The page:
A large part of my job is explaining things to people. You can have the greatest technology in the world, but if you can’t explain to people why it is important, and how it will make a difference in their life or their business, then you have only done half the job.
That is why I am interested in different learning styles. One of the more widely-known models to describe different learning styles is Neil Fleming’s VAK/VARK model. Fleming postulates that there are three different types of learners: visual, auditory and kinesthetic. To vastly over-simplify Fleming’s work, some people learn best by seeing, others by listening and still others by touching and doing. While this might seem self-evident, understanding a student’s learning style can be a vital tool for teachers. Moreover, knowing your own learning style can significantly increase the amount you can learn and retain.
The consumerization of information technology has been a boon to innovations in the workspace. With mobile phones and tablets, today’s employees and consumers carry a significant amount of technologies on them. Retailers can leverage these technologies to enable employee productivity and improve customer experience if it can be managed effectively an securely.
100% IT is struggling to keep up with mobility trends
Mobile threats have doubled from 2010 to 2011
Around four in ten American users are likely to click on an unsafe link
And with all of these changing dynamics, user expectations continue to rise while the risk of security vulnerabilities rises. Yet, one of the expectations is a demand for safe access to essential business productivity and collaboration applications from anywhere, on any device (personal or organization acquisition), along with a consistent experience across multiple device types. This is the new workspace.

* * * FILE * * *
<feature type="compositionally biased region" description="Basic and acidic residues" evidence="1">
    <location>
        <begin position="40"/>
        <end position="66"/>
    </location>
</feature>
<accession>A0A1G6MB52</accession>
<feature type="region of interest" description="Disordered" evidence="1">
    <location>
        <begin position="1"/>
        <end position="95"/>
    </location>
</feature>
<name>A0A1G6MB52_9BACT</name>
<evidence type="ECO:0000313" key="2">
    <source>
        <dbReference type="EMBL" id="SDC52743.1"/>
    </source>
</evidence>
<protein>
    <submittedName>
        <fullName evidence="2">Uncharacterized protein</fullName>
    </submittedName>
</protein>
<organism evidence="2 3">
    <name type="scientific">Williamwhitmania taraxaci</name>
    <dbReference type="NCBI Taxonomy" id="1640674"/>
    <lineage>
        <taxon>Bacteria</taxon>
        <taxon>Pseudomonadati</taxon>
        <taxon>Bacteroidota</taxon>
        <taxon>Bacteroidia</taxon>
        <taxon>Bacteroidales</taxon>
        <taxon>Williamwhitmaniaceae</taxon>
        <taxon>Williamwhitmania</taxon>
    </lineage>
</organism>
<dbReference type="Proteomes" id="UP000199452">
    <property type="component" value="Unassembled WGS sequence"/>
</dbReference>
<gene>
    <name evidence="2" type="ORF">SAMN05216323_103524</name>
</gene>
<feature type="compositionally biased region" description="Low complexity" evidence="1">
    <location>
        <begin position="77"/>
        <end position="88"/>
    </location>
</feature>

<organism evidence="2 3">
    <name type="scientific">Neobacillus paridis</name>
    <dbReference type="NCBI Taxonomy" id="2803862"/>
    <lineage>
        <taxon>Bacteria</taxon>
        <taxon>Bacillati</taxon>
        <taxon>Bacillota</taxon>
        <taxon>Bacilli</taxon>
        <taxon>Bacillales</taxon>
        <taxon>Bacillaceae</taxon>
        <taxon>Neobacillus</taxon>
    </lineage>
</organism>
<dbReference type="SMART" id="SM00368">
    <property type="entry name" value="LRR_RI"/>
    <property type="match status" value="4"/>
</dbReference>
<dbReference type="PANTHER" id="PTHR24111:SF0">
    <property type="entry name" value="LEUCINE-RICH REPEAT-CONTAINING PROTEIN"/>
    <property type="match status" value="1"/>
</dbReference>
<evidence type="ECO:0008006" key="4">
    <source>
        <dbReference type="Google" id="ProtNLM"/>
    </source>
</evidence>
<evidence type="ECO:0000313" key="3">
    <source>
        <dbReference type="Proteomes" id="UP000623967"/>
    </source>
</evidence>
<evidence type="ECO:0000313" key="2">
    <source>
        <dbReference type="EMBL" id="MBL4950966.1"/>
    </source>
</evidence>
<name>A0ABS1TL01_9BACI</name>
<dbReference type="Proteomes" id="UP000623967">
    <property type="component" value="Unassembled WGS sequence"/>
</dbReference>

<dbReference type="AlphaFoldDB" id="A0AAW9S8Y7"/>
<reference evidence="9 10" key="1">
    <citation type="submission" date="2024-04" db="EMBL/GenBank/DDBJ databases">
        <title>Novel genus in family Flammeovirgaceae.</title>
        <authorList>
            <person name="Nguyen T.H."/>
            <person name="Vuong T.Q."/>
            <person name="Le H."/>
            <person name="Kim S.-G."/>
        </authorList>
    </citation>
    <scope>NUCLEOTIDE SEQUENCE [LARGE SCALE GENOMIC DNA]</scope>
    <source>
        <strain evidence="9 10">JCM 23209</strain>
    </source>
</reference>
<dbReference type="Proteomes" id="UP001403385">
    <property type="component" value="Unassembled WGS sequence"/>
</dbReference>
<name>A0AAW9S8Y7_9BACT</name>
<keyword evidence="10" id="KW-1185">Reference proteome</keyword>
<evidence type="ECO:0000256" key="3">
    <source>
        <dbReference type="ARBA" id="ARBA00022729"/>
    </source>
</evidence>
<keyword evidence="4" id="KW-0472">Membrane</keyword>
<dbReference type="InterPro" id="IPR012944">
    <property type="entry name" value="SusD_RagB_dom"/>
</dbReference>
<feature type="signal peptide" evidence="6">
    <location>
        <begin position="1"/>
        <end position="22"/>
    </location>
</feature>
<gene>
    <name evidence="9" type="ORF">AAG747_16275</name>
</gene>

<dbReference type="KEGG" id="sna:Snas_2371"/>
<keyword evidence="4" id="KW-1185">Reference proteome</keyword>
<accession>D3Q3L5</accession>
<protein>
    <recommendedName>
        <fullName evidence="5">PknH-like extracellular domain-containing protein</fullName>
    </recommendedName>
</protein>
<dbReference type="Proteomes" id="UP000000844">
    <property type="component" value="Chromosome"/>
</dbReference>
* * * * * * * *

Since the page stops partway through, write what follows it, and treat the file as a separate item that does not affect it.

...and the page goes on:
So, how do recent data center security enhancements play an important role in an ever more mobile and Bring-Your-Own-Device (BYOD) reality? The reality of the ever-increasing proliferation of devices for each user gives rise to a need for increased scalability and security in the data center even more evident. Users who bring their own device expect a good experience accessing the applications that reside in the data center. IT wants to ensure that applications delivered from the data center or internally are appropriately accessed and protected from any malicious actions. Securing a mobile and BYOD environment does not simply start at the endpoint; it must take an architectural approach from endpoint traffic traversing through the network to the data center. Cisco takes a comprehensive approach to securing applications, content, and devices delivered to any workspace, in any location, based on type and posture, location and time, and user’s role—ensuring an uncompromised user experience and giving your employees the freedom to be highly productive.
The Town Hall Meeting “Mobility in the Fast Lane” will focus on mobile IT and the mobile workforce with 30 government and industry leaders keyotes and panel discussions on what it takes to build and manage a secure, mobile workforce.
We will be capturing the highlights from each of the sessions in a blog series and sharing video interviews with keynote speakers and panelists.
Cisco’s Visual Networking Index Forecast projects 18-fold growth in global mobile internet data traffic from 2011 to 2016 – and predicts that mobile cloud traffic will account for 71% of total mobile data traffic by 2016. In a world where mobility is on the rise, enterprises are facing a rapidly evolving landscape, where more and more personal devices are coming into the workplace. Cisco’s Unified Workspace lets enterprises securely adapt to the increasing presence of personal devices, by offering a set of three Smart Solutions that integrate multiple personal devices securely and seamlessly to increase productivity and enhance collaboration.